I wondered if “I was going to be really busy walking over to people, insisting that they are wearing their masks properly or wearing it at all or staying in one spot, and I can’t recall one instance that I have had anybody give any sort of hesitation to following the protocols,” said Tendler. “To me, as the leader of a congregation and having to keep everything in mind, I continue to be very grateful and very happy that this is a culture that has been accepted.”

Being together virtually and spiritually

While clergy and members of Reform and Conservative congregations say they wish they could physically be together, they also point to unexpected positives that have come from the virtual format.

For example, some rabbis say more people are participating in classes than when they met in person. And people from all over the world and locally, whose schedules or disabilities made it difficult for them to make it to services even before the pandemic, are now able to pray virtually.

When Congregation B’nai Amoona moved to holding weekday services on Zoom, a rabbi or cantor would lead from the Conservative synagogue’s chapel while members participated remotely. Then, congregants started to lead services, which include the Mourner’s Kaddish, alone in the chapel for people at home.

On Thursday mornings, Beverly Chervitz walks into a dark chapel, turns on the light switch, walks to the pulpit and gets ready to daven.

“I feel that even though I am the only one there, my people are all there because they would be there before all this happened and that feeling just comes with me now,” said Chervitz, who worked for Jewish nonprofits before she retired. “I always say to my streaming people, ‘We may not be together physically, but we certainly are together spiritually.’ ”

Still, Chervitz said the topic of gathering together in person “comes up all the time.”

“People want to know, ‘If there are 200 seats, why can’t we open it up to 10 to 15 people? We would all come in and have masks on,’ ” said Chervitz, who organizes the minyans. “I think [the B’nai Amoona leaders] just have to be very, very cautious…People are anxious to get back together, but in a way, I am glad they are being extra cautious.”

Some Conservative congregations, like those along the East Coast are meeting outside on beaches or experimenting with services indoors; others continue to do so only online, according to Jennifer Stofman, director of synagogue consulting for United Synagogue of Conservative Judaism, an umbrella body for Conservative synagogues.

“What many congregations are doing is surveying their congregation to find out if people would indeed attend [services] if they offered them. What they are learning in my district, [New Jersey, Pennsylvania and Delaware], is that congregations two to one are saying they would not attend even if they were offered, that they feel safer with the virtual option,” said Stofman, who lives in southern New Jersey.

Rabbi Noah Arnow of Kol Rinah, another local Conservative synagogue, said members have not begun to gather again for in-person services because renovation of their new building in Clayton is not yet complete and they are “still not 100 percent sure that we have ways of doing that where everyone feels comfortable and safe.”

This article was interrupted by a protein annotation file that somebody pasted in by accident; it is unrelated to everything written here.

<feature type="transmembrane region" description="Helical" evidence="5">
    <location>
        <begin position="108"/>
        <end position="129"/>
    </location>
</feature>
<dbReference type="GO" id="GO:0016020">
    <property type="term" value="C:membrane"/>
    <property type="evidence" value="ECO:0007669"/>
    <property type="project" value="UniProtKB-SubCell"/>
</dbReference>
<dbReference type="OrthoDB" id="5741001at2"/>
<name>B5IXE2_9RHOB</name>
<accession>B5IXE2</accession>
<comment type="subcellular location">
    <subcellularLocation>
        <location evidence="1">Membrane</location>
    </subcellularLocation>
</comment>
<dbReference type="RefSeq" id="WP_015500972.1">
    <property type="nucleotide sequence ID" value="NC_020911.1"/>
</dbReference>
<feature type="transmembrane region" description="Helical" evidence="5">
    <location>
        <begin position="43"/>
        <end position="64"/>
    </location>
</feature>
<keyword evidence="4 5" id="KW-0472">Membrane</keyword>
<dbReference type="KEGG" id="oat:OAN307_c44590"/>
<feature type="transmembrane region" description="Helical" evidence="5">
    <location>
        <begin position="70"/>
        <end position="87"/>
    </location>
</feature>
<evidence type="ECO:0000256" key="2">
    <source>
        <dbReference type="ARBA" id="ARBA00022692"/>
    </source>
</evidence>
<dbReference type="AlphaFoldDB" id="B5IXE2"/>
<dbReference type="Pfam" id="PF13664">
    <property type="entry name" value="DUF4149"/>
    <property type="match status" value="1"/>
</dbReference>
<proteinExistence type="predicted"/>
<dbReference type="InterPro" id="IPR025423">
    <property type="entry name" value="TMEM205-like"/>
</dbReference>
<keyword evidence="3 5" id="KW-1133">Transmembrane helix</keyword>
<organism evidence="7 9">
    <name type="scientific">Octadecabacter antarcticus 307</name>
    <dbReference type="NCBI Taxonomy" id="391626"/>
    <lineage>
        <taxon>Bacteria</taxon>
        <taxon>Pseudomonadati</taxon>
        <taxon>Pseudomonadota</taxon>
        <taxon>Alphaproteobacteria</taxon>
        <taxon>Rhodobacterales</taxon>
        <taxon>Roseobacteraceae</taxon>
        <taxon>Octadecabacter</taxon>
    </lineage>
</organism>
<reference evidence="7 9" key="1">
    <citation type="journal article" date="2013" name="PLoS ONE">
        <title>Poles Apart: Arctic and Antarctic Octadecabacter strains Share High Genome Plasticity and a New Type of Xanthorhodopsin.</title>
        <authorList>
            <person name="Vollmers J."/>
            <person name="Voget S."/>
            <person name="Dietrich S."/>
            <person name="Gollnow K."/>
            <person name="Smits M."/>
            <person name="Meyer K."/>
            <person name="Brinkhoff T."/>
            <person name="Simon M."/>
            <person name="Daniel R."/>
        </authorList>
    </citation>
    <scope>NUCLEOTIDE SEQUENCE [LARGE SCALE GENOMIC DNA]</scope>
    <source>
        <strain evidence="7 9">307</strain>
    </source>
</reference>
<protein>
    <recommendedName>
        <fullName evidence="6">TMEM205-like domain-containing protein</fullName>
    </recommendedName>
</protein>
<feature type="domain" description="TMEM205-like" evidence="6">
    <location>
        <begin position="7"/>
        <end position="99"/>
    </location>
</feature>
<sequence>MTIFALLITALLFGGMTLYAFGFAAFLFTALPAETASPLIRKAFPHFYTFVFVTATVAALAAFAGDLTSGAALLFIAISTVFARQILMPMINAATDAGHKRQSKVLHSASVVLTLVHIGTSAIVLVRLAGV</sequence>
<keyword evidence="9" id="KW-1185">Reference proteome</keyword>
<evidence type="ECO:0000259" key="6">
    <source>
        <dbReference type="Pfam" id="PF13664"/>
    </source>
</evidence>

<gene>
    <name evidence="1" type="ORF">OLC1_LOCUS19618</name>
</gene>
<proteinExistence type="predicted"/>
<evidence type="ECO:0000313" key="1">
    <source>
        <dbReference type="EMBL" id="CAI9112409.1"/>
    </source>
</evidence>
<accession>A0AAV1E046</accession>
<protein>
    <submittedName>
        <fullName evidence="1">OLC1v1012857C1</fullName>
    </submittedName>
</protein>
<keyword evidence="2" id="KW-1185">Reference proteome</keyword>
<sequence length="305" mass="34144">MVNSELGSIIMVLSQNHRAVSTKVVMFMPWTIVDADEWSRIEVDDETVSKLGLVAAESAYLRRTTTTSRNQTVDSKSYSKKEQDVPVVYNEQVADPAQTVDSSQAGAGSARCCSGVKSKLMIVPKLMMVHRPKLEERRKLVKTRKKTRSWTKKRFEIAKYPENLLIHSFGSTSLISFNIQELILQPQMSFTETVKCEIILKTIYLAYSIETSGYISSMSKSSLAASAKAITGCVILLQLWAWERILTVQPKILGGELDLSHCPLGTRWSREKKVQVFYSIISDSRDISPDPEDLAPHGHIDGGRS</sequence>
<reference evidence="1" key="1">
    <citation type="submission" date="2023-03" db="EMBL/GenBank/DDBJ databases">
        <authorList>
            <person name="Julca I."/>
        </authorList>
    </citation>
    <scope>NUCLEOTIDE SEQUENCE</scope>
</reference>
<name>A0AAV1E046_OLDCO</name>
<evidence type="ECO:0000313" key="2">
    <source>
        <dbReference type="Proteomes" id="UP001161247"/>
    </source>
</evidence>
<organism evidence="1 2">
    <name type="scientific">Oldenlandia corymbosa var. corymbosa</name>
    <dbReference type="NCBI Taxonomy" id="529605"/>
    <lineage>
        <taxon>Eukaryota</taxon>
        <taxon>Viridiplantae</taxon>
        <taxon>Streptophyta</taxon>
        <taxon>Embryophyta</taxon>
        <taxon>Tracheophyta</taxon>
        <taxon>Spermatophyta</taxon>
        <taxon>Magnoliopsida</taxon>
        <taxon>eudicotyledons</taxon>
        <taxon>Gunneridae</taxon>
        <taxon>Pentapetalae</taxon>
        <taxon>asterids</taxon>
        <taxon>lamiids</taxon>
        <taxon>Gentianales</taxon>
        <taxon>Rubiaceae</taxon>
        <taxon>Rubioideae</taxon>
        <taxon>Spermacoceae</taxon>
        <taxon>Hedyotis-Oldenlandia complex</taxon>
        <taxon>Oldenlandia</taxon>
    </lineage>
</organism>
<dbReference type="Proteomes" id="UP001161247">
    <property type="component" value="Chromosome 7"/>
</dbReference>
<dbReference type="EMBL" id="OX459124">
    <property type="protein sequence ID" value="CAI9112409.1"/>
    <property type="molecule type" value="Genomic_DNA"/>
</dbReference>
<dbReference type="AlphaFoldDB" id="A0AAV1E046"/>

“I miss seeing people, and I think we had a wider range of people coming in person — especially on Shabbat — where we would get 100-plus people just about every Shabbat morning,” said Arnow. “We are just not getting that [virtually], and I think we all miss seeing and being with each other in person.”

Leaders of Congregation Shaare Emeth, a Reform synagogue, have already decided that they will not hold in-person services for the rest of the year. Congregation Temple Israel has also decided to make its High Holiday services strictly virtual.

Nationally, the vast majority of Reform congregations are still streaming services and only about 10 to 15% will have High Holiday services with people in person, according to the Union for Reform Judaism, an umbrella group for the movement.

But Shaare Emeth did recently start allowing families with 10 people or less to use the sanctuary for lifecycle events like a baby naming or conversion ceremony.

They have also been holding virtual events, like a Zoom gathering at the start of the pandemic to honor healthcare professionals.

“We have always had very good attendance at our in-person worship gatherings, but we have been able to reach a broader population because of the virtual platform,” said Rabbi James Bennett. “We also have people joining us who have admitted that this year has brought out their longing for a spiritual community and sustenance in a way that they never realized before.”

Many of the local rabbis said that even once the threat of the coronavirus has subsided, they plan to continue to use virtual platforms at their congregations.

“I am very much a people person, so I like dealing with people face-to-face, and it really brought out a side of connecting online, connecting over the phone, giving classes in a different setting,” said Tendler of U. City Shul. “Hopefully, we will be able to keep that up and it will help us be a more robust shul.”

As to the differences among congregations gathering physically or virtually, Bennett said, “I would never pass judgment on anyone else’s thoughtful, science-based, medical-based decisions. I think everybody is trying to do what they believe is best.”